"Repentance and forgiveness of sins" are the first things which ought to be pressed on the attention of every man, woman, and child throughout the world. All ought to be told the necessity of repentance. All are by nature desperately wicked. Without repentance and conversion, none can enter the kingdom of God. All ought to be told God's readiness to forgive every one who believes on Christ. All are by nature guilty and condemned. But any one may obtain by faith in Jesus, free, full, and immediate pardon. All, not least, ought to be continually reminded, that repentance and forgiveness of sins are inseparably linked together. Not that our repentance can purchase our pardon. Pardon is the free gift of God to the believer in Christ. But still it remains true, that an impenitent man, is an unforgiven man.
Repentance and forgiveness are not mere elementary truths, and milk for babes. The highest standard of sanctity is nothing more than a continual growth in practical knowledge of these two points. The brightest saint is the man who has the most heart-searching sense of his own sinfulness, and the liveliest sense of his own complete acceptance in Christ.
We must never despair of any one being saved, however bad and profligate he may have been. We must open the door of repentance to the chief of sinners. We must not be afraid to invite the worst of men to repent, believe, and live. It is the glory of our Great Physician, that He can heal incurable cases. The things that seem impossible to men are possible with Christ.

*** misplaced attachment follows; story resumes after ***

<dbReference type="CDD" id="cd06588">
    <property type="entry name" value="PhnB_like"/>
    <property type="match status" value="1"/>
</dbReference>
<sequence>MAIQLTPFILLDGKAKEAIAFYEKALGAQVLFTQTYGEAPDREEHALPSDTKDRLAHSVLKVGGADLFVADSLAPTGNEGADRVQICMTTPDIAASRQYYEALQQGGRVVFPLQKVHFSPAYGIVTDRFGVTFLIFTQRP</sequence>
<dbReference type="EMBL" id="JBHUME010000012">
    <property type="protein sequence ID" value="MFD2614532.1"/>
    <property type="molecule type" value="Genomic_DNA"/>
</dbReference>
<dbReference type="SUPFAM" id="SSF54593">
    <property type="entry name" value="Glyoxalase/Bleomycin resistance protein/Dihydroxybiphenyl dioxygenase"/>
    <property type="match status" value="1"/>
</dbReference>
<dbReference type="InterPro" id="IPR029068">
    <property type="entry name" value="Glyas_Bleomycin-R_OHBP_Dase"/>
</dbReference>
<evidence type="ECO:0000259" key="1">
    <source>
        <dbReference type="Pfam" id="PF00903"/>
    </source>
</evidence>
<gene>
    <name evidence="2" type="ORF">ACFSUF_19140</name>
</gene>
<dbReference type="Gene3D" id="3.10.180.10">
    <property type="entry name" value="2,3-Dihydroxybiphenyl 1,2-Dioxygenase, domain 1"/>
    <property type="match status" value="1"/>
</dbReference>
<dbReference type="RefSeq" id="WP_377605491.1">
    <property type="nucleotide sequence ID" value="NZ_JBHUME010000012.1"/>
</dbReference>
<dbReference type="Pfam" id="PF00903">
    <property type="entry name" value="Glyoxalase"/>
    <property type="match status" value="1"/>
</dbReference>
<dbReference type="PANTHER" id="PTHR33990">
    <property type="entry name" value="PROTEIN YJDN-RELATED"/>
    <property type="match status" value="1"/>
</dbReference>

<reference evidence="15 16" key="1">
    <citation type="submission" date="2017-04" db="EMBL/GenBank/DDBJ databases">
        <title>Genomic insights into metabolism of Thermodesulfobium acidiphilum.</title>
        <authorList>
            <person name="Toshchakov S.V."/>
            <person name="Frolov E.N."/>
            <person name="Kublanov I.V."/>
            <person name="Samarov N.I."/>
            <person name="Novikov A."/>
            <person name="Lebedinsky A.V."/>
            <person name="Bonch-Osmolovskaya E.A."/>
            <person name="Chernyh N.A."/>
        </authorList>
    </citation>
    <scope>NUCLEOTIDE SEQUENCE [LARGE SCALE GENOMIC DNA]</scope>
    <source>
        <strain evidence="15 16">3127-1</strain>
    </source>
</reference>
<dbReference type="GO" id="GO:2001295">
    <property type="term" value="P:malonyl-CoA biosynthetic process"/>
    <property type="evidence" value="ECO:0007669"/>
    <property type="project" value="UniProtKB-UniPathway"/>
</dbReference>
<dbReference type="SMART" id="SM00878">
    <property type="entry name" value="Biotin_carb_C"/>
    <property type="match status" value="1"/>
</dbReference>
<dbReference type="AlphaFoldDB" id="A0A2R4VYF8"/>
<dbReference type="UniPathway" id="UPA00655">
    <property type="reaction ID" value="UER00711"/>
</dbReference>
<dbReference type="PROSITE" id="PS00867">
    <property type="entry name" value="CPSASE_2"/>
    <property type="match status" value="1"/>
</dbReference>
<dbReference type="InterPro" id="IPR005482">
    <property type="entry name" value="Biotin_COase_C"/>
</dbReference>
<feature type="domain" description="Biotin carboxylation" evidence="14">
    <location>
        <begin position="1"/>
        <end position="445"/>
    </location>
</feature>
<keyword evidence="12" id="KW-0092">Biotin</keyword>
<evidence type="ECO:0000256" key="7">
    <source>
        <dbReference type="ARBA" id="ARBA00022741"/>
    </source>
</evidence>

As a Forerunner, Jesus has gone into heaven to prepare a place for all His members. Our great Head has taken possession of a glorious inheritance in behalf of His mystical body, and holds it as an elder brother and trustee, until the day comes when His body shall be perfected. As a High Priest, Jesus has gone into heaven to intercede for all who believe on Him. There in the holy of holies He presents on their behalf the merit of His own sacrifice, and obtains for them daily supplies of mercy and grace. The grand secret of the perseverance of saints is Christ's appearance for them in heaven. They have an everlasting Advocate with the Father, and therefore they are never cast away. (Heb. 9:24. 1 John 2:1.)
Christ dying on the cross for sinners — Christ living in heaven to intercede — Christ coming again in glory, are three great objects which ought to stand out prominently before the eyes of every true Christian.
Let it be a settled principle with us, that the little degree of joy which many believers feel arises often from lack of knowledge. Weak faith and inconsistent practice are doubtless two great reasons why many of God's children enjoy so little peace. But it may well be suspected that dim and indistinct views of the Gospel are the true cause of many a believer's discomfort. When the Lord Jesus is not clearly known and understood, it must needs follow that there is little "joy in the Lord." Let us leave the Gospel of Luke with a settled purpose of heart to seek more spiritual knowledge every year we live. Let us search the Scriptures more deeply and pray over them more heartily. Too many believers only scratch the surface of Scripture, and know nothing of digging down into its hidden treasures. Let the word dwell in us more richly. Let us read our Bibles more diligently. So doing we shall taste more of joy and peace in believing, and shall know what it is to be "continually praising and blessing God."© Becky Laney of Operation Actually Read Bible